Among participants with experience in the co-operative movement, there was a strong sense that a ‘co-operative’ refers to an organization that identifies with the International Co-operative Alliance’s statement of identity, values and principles. We discussed these so as to make them clear to everyone and establish a shared understanding of what we mean by a ‘co-operative’:

“A co-operative is an autonomous association of persons united voluntarily to meet their common economic, social, and cultural needs and aspirations through a jointly-owned and democratically-controlled enterprise.”

Co-operatives are based on the values of self-help, self-responsibility, democracy, equality, equity and solidarity.

The co-operative principles are guidelines by which co-operatives put their values into practice.

  1. Voluntary and Open Membership
  2. Democratic Member Control
  3. Member Economic Participation
  4. Autonomy and Independence
  5. Education, Training and Information
  6. Co-operation among Co-operatives
  7. Concern for Community

Drawing from what we learned at the previous workshop on pedagogy, we noted that the theory and practice of ‘Cooperative Learning’ does not explicitly identify with the international co-operative movement. The co-operative movement is a social, historical and political movement that, beyond the identity statement, is not prescriptive. For some it is simply a better way of doing business and not necessarily about changing society; for others it is a radical social movement. When developing ‘a model for co-operative higher education’, we need to be clear about what ‘co-operative’ means to us. For those at the workshop, there was general agreement that we do wish to draw on the radical, social and political history of the co-operative movement.

We agreed to focus on five themes for the day:

  1. The relationship between pedagogy and governance
  2. Membership
  3. Size and scale
  4. Methods of governance
  5. Existing governance in HE

The group split into four tables and discussed each of these themes for the rest of the day, having lunch between (2) and (3). After lunch, new groups formed.

We questioned what we mean by ‘governance’ and noted that it involves relationships of power and is politically situated. We discussed governance as:

  1. The mechanisms through which an organisation is accountable to its stakeholders/members.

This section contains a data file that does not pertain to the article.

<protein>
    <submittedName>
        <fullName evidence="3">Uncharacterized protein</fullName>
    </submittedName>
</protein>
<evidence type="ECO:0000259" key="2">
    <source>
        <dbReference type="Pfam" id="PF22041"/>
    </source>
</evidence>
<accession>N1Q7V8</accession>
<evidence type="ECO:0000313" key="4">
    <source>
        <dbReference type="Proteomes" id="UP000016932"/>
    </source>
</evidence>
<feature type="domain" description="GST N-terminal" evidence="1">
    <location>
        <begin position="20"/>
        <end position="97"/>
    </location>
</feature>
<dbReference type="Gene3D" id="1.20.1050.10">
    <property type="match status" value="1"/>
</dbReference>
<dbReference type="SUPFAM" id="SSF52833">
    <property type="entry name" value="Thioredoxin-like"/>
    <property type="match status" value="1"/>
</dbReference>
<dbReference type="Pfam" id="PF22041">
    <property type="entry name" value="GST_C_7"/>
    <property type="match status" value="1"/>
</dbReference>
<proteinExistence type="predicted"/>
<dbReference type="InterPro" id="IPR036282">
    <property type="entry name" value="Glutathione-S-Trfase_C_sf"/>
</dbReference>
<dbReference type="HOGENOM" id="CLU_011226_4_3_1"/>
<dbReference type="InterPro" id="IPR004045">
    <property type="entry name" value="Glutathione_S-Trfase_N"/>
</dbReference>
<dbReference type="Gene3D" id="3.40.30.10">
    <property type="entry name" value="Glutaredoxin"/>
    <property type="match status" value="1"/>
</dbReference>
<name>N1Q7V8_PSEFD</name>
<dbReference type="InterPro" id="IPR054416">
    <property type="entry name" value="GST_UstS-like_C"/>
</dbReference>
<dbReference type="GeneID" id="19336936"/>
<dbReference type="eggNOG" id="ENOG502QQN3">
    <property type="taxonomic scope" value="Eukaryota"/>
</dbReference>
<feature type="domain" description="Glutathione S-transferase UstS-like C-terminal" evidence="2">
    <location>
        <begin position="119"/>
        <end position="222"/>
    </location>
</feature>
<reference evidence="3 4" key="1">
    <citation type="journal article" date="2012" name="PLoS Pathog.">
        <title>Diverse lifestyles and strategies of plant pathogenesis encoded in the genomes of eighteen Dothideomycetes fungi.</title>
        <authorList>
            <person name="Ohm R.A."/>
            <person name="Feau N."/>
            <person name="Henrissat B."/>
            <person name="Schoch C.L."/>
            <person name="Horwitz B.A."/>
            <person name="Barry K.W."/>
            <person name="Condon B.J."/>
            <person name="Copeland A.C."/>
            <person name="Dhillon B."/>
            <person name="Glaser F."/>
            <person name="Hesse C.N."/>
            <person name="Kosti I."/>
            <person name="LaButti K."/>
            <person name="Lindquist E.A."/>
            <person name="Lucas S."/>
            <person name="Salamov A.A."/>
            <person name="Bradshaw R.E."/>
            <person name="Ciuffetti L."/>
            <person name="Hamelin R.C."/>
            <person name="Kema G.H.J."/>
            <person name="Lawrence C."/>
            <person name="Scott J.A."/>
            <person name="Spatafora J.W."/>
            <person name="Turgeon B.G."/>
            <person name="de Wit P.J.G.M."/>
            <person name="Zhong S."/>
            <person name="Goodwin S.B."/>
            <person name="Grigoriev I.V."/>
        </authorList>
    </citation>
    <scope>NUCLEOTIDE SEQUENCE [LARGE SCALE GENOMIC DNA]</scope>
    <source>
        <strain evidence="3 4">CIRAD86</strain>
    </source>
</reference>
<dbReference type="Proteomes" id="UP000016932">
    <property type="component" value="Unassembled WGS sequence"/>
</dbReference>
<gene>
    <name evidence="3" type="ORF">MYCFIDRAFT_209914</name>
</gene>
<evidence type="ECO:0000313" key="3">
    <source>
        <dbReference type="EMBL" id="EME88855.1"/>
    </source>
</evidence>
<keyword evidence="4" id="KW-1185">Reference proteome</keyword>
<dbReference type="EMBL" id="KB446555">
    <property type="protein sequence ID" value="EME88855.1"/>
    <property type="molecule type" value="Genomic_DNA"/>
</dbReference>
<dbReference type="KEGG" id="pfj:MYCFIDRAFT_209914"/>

2. Systems and processes ensuring overall direction, effectiveness, supervision and accountability of an organisation.
  3. Broader politics and social processes that define and organise – relational – addressing issues of power.

Related to this, we questioned the difference between ‘stakeholders’ and ‘members’ and noted how we need to use language carefully and consciously to avoid reproducing the neo-liberal status quo.

As the day progressed, we reported back from each table to the whole group. People at each table focused on different ‘routes’ to a co-operative university: some discussing issues of governance when converting an existing university; others thinking about governance and membership of a newly created co-operative university. It wasn’t until the end of the day that we made the distinction between co-operative higher education and a co-operative university – a university being one institutional form of higher education.

Reading notes taken by Andrea, who has offered to be our project’s ‘ethnographer’, I have highlighted the following representative points made by different participants:

Who are the members?

Everyone should be multi-skilled not a division between manual and intellectual work and roles.

Students should be paid like other workers.

Who is in the community of interest? Who will continue to come to the university because they need it?

People would not be coming to be educated but to be part of the running of the organisation.

Cooperation is knocked out of us, we have to learn how to govern co-operatively.

It’s the idea of an organisation where members are jointly producing knowledge.

People have to have commitment.

You have to work to become a member.  

There are different stakeholders – internal and external.

How the decisions are made is as important as who is voting.

Teaching the social and political economy is social and political. Teaching the capitalist relationships and how they affect teaching and learning.

Talked about a horizontal structure. Whoever is in the decision-making positions should be rotated very regularly.

The process of governance is a process of learning and governance.

Would probably want consensus decision-making. It would be small and networked. It wouldn’t comply with HEFCE codes.

What is learned in the classroom should inform the governance. The people who are teaching and learning are deciding what is taught and learned.

Employability – there might be an alternative agenda that enables students to create their own cooperatives. The Co-op university would give people the confidence and skills to go on and create their own co-ops.